Mother Goose is a collection of children's rhymes and stories that were passed down orally before being published and printed as a collection. Today, Mother Goose is famous for what are now considered nursery rhymes. Some of the most famous Mother Goose nursery rhymes include "To Market," "Miss Muffet," "Jack and Jill" and "Humpty Dumpty."
According to the Poetry Foundation, the identity of Mother Goose is unknown; however, there are two different theories about her identity. The first is that she was a real woman who lived in Boston during the 17th century. When she was widowed by her husband Isaac Goose, she moved in with her daughter and entertained her grandchildren and other neighborhood children with her rhymes and stories. Her son-in-law was a publisher, and when he saw how popular her stories were, he published them. Many dismiss this theory because the name "Mother Goose" and her rhymes date back even earlier in France, with some traces going as far back as the 10th century. The French have one legend, which is that she was the wife of King Robert II and entertained children with her stories.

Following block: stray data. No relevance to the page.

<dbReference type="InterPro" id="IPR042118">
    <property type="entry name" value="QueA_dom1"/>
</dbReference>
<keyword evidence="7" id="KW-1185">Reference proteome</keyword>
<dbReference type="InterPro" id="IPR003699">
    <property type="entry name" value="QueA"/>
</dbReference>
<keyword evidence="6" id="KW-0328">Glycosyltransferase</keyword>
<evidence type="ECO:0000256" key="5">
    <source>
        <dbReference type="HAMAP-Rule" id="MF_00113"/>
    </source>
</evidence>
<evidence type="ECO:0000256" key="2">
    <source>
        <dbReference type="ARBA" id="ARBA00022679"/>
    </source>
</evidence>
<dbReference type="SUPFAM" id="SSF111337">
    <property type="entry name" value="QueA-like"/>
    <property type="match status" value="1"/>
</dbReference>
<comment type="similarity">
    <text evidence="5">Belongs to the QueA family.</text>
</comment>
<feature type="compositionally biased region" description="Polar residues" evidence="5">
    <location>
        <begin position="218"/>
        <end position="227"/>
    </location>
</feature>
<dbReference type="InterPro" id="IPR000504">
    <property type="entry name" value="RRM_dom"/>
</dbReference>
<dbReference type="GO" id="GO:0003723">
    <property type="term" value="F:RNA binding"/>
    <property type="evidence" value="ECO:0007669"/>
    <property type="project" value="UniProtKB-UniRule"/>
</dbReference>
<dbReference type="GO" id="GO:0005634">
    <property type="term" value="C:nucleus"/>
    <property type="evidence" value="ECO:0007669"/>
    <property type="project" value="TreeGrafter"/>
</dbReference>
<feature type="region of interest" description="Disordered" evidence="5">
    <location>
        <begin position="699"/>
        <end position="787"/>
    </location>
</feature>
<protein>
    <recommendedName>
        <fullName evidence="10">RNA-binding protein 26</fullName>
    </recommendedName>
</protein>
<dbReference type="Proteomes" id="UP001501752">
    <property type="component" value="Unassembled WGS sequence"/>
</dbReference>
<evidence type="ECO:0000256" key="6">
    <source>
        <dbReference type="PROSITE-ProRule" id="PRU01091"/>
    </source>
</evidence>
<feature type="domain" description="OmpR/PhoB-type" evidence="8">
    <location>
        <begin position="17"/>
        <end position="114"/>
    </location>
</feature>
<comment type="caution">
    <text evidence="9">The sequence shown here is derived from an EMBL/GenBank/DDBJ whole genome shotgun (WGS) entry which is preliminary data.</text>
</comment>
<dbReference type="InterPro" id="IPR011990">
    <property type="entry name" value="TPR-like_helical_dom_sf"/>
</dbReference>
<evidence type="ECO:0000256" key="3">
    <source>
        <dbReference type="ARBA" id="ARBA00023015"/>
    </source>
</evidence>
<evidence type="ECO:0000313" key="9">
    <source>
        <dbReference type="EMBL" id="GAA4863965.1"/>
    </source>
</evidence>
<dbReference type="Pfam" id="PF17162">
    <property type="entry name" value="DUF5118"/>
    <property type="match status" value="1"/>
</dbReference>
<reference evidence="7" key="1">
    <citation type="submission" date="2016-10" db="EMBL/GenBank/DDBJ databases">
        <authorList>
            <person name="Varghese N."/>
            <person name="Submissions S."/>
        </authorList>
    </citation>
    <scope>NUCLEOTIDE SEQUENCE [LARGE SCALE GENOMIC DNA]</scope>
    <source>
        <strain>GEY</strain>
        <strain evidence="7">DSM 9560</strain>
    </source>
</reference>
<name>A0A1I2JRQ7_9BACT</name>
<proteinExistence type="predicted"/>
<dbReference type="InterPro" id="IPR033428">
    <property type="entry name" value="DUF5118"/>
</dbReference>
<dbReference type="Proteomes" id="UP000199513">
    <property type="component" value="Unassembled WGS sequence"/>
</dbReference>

The first person to publish a Mother Goose collection was Charles Perrault of France in 1697. This collection was later republished and brought to the United States in 1786.